If anyone can name an event with the quality of fleet to match this then I’d like to see it. There really is a depth of talent here that is eye watering. In fact it’s enough to make you cry if you spend the majority of your week trying to do an honest days work flogging lubricant to the over 50s. The majority of Dinghy sailors never get to race against the best in the world. A few occasionally get to race against an Olympian, the odd one of us gets to race against a medallist. At the moth worlds in 2017 you’ll be banging on the toilet door just before launch o’clock, complaining at the wait, with a good chance that it’s someone you’d normally go a bit weak at the knees about if they sailed within 200 metres of you at the round the island race.

On British Hopes

First to go is the current holder of the world championship title, the UK. In fact that very World Champion is Paul Goodison who is turning up fresh from the AC and, knowing nothing about how much time he’s had to sail, he’s definitely got a good chance, he is pure quality. Another strong UK sailor will always be Rob Greenhalgh; usually well prepared and driving some primo, slightly experimental kit, you’d be a fool to bet against him. However, time in the boat is also a challenge for him of late. Well that’s what he’ll tell you anyway. Sadly the current UK champ, Dylan Fletcher, is not available. As member of the GB Olympic squad he’s being marched off to Kiel to continue the relentless Olympic cycle. Far be it for people to have a break in the first year of the cycle. It’s a real shame as Dylan was unbelievably fast at the UK nationals. Still, his Solid State Rocket, not to be confused with a skate park for mice, is coming and will be sailed by none other than former Euro champ Cookie himself. Now we’ll find out if it’s the boat or the sailor eh Cookie? No pressure. There are plenty of other strong UK contenders but it’s unlikely they’ll fight for the title. Ben Paton has already reserved 4th place and Rashley has moved on to some kind of sunsail holiday, or is it Nacra sailing, it all looks the same.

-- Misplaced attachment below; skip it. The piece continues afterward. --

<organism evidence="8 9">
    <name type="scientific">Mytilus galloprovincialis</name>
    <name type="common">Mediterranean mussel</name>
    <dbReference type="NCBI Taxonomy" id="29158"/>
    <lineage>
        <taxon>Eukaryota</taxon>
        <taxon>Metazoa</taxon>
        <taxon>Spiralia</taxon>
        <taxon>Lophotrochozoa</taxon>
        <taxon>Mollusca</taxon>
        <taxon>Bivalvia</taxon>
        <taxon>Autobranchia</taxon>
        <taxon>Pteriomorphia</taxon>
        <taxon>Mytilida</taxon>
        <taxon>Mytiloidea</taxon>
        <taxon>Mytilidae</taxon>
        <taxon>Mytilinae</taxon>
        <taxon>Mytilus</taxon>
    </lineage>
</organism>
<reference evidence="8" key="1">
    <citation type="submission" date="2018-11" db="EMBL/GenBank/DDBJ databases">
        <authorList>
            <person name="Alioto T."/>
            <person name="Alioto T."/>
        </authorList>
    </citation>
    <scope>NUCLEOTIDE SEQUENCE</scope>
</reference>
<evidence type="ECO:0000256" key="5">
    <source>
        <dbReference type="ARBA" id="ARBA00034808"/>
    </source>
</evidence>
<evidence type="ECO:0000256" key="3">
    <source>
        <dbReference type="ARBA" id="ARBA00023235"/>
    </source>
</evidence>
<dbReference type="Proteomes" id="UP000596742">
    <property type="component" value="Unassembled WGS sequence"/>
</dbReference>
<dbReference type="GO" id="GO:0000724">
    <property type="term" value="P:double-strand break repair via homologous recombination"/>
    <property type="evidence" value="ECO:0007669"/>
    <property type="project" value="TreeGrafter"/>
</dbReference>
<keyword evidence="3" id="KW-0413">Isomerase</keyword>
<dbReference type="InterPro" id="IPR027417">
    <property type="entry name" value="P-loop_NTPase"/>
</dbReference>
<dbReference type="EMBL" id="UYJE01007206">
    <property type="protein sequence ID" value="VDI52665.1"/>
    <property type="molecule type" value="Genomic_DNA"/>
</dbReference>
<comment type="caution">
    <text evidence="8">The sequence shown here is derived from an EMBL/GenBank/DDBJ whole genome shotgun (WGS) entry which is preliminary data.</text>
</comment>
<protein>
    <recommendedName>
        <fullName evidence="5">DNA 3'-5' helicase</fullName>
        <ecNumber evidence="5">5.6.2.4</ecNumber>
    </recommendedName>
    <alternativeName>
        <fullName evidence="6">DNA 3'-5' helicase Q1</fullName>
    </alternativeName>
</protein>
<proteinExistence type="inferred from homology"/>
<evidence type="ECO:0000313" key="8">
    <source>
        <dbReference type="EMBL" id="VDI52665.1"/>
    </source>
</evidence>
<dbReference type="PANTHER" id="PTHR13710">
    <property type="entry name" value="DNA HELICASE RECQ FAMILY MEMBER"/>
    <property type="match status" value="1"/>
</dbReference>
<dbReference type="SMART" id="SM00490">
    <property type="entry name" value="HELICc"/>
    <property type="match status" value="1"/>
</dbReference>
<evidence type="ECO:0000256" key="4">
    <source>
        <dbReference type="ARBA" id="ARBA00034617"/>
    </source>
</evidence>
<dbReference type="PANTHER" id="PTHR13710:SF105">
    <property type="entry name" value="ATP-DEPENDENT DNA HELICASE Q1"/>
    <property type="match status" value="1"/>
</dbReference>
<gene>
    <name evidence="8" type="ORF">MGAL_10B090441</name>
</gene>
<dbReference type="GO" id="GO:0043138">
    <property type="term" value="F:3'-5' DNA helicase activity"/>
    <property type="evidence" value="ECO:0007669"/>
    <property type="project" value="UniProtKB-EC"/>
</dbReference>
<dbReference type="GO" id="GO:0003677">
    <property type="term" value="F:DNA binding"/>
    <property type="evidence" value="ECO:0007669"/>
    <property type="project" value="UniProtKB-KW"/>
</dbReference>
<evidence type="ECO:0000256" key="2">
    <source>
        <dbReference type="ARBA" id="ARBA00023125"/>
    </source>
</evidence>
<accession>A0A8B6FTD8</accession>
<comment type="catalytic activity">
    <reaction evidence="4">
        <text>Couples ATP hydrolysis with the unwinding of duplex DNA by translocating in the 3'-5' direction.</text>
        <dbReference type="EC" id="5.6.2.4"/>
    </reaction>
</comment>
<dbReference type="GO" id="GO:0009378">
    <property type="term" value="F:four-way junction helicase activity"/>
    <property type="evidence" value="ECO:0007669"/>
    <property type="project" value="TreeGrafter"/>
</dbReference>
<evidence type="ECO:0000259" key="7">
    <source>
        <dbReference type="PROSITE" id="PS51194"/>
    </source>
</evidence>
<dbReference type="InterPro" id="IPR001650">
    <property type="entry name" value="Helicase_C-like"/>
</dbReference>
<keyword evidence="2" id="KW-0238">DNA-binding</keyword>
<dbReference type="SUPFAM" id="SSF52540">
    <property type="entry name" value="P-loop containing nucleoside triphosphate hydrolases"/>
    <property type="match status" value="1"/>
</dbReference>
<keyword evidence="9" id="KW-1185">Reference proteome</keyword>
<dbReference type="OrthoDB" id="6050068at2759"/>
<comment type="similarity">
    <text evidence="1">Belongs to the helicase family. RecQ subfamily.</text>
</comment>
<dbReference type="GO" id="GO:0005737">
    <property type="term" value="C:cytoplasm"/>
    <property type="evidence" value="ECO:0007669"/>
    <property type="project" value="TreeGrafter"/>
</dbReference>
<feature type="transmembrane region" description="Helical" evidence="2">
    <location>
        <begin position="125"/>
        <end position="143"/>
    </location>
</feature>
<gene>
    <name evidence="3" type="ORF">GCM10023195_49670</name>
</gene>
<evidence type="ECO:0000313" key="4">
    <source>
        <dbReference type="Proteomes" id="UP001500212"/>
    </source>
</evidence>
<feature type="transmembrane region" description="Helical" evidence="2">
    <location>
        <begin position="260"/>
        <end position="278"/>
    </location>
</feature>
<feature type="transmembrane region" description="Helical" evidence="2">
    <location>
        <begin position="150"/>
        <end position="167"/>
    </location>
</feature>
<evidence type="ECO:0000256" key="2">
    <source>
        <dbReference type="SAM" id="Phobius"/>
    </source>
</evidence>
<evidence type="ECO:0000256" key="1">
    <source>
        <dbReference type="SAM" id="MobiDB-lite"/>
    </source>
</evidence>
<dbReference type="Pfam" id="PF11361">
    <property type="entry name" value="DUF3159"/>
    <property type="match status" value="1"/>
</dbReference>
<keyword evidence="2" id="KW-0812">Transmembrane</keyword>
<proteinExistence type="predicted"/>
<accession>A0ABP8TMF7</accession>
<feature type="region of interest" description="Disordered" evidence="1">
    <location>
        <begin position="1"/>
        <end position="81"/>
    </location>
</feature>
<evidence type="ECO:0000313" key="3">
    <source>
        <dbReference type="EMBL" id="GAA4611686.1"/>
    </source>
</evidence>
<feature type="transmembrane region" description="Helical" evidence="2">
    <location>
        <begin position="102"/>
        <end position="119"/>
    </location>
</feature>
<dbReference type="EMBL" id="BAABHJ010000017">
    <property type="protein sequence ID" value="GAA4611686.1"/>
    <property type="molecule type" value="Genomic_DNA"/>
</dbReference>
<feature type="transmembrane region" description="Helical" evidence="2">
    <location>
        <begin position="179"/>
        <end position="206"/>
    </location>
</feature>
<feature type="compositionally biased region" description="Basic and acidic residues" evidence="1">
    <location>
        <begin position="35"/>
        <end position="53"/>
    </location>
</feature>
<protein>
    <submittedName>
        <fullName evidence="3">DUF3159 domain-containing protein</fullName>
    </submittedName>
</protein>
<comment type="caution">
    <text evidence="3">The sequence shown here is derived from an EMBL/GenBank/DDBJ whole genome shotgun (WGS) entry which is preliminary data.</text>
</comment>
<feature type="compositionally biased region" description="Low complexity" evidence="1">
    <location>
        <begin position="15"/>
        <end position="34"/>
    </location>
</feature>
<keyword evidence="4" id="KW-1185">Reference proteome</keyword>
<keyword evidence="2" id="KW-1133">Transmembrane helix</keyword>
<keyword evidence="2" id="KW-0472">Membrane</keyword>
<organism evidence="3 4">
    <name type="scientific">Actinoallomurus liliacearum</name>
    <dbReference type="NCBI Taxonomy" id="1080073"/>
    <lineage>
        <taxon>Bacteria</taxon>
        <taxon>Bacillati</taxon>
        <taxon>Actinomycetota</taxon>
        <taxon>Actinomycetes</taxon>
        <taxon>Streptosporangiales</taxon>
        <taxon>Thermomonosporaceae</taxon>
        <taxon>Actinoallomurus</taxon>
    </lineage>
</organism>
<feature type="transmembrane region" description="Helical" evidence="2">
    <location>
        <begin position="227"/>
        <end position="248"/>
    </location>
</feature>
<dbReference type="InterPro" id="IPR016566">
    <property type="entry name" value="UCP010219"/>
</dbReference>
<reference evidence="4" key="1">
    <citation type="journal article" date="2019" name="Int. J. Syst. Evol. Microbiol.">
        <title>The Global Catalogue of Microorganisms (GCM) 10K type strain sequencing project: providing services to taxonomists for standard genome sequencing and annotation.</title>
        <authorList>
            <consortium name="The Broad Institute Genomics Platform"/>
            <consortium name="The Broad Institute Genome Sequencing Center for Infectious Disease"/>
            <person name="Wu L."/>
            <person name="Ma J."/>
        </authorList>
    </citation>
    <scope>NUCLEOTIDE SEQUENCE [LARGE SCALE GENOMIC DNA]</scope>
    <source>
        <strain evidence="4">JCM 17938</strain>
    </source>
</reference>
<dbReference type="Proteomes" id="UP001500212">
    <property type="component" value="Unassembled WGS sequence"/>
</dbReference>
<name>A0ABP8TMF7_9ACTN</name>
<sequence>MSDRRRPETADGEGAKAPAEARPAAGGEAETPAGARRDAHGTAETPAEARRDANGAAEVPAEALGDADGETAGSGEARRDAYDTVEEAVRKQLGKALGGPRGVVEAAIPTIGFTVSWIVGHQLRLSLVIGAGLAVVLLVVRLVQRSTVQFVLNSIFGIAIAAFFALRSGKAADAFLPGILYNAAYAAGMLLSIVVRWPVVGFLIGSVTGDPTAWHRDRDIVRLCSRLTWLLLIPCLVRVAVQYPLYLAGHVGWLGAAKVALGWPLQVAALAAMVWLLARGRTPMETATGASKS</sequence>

On The Other Big Moth Nation

From the Australian contingent we’ve got a huge bevvy of talent coming, including former Moth world champions Josh McKnight and Nathan Outteridge , Americas cup sailors like Tom Slingsby and Iain Jensen and of course long time Worlds contenders like Scott Babbage and Rob Gough. Whilst many of them have been heavily involved in the AC, or several other types of boat, they’ve all got some great kit and will no doubt be loving the idea of getting stuck into racing at Garda. Rumour is a few of the AC sailors went straight from the Cup to Malcesine to get practicing. Commitment like that shows why they are so much better than the rest of us. I’d have been happy to just get away from boats for good I expect.

Again, read the full breakdown at The Foiling Week here.

And if you want to know Sailing Anarchy’s picks, here they are:

First: Pete Burling

Second: Paul Goodison

Third: Rob Greenhalgh

July 25th, 2017 by admin